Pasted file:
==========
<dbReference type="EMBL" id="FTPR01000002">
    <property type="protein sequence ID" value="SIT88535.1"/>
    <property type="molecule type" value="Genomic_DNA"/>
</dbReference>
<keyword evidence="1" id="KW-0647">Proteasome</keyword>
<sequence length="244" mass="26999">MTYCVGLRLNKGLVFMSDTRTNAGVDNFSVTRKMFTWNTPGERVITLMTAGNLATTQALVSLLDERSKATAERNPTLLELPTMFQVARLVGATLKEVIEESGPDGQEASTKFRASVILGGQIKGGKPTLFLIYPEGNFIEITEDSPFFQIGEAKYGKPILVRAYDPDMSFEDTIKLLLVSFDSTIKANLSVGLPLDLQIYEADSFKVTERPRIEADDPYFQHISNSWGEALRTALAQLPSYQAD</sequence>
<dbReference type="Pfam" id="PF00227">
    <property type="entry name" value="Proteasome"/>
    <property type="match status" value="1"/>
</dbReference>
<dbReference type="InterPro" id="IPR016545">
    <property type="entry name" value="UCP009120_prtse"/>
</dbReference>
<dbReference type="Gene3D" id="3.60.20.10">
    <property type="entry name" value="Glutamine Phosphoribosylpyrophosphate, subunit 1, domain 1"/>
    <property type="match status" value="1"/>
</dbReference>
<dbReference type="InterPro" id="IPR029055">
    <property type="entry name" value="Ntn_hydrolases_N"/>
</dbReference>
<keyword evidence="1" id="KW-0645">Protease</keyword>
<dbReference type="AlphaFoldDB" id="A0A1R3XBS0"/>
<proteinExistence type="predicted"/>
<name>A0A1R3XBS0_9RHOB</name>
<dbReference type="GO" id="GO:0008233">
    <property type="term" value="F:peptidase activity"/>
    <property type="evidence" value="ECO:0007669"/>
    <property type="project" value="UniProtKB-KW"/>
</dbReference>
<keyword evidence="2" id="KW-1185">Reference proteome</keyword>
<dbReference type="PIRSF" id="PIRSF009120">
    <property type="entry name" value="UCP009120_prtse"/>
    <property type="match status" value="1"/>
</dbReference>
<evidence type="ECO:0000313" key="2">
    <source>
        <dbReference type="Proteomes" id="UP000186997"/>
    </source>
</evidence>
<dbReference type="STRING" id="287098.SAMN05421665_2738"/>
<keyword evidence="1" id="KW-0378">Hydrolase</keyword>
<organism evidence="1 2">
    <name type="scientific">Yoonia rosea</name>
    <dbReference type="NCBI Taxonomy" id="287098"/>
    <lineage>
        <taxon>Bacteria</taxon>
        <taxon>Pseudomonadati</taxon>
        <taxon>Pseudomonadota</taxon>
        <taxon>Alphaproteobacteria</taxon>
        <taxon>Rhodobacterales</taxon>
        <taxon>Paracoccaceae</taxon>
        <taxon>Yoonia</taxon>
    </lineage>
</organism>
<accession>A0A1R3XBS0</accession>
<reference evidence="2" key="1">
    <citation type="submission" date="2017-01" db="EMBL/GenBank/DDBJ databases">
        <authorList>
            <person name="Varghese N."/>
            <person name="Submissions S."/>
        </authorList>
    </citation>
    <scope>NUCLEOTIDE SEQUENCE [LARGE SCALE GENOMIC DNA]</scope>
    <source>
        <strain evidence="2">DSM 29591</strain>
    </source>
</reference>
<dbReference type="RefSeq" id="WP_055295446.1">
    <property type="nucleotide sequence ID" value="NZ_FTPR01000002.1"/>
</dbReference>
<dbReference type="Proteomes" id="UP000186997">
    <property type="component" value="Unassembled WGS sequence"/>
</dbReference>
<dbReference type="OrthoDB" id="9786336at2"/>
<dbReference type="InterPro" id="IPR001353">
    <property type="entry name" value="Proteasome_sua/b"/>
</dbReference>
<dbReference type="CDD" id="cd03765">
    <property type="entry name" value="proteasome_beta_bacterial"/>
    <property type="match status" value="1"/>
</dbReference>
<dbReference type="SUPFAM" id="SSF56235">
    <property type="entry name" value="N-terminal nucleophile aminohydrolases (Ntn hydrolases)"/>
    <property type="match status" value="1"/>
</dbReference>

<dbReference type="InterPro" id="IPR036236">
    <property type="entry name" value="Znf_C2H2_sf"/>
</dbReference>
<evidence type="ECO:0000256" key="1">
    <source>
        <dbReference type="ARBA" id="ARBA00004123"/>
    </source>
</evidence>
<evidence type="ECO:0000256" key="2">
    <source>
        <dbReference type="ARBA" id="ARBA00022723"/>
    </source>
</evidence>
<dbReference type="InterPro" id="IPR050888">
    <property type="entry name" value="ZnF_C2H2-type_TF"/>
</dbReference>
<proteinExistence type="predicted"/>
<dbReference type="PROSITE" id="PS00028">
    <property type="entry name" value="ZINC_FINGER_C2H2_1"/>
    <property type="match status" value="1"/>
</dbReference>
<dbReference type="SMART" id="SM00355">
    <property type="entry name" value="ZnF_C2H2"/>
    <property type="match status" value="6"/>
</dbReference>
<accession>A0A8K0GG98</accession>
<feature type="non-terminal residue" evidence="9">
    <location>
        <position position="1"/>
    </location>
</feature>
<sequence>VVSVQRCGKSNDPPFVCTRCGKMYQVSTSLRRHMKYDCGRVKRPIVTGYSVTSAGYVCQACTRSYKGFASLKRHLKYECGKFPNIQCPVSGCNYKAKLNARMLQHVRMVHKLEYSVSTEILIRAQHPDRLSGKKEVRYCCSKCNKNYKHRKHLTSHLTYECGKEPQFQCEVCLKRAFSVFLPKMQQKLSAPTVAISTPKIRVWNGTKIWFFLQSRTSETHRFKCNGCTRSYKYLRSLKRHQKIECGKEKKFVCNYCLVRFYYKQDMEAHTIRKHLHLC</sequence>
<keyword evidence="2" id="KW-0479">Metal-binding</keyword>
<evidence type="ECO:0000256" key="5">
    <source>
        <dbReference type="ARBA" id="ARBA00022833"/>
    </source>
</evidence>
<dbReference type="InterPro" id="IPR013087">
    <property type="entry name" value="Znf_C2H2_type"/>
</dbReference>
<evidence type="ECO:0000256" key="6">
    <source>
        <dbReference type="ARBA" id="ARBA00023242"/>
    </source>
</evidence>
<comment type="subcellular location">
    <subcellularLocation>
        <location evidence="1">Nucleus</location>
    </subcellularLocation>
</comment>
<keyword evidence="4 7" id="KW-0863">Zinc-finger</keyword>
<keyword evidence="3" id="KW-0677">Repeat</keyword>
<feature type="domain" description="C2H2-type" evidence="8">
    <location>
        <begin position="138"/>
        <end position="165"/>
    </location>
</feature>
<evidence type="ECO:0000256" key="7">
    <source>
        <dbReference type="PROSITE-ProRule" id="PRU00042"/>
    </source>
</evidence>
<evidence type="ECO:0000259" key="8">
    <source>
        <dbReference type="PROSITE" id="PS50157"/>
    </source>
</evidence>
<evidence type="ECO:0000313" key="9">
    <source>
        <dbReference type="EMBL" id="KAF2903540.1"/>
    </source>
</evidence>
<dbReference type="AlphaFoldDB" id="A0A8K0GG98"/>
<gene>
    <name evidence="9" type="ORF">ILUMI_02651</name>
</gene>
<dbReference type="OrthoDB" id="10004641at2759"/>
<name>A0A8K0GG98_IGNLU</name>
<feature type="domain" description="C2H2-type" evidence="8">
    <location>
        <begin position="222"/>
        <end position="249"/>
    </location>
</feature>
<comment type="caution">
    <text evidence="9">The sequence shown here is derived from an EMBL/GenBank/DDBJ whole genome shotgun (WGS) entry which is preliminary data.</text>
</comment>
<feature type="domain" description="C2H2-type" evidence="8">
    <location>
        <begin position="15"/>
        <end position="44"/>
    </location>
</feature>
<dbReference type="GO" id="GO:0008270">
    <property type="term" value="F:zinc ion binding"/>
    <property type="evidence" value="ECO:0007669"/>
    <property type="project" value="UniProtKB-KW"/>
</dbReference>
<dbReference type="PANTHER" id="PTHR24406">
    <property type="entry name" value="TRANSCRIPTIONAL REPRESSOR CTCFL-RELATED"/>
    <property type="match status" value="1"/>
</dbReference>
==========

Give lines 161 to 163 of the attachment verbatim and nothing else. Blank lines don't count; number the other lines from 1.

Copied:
<gene>
    <name evidence="9" type="ORF">ILUMI_02651</name>
</gene>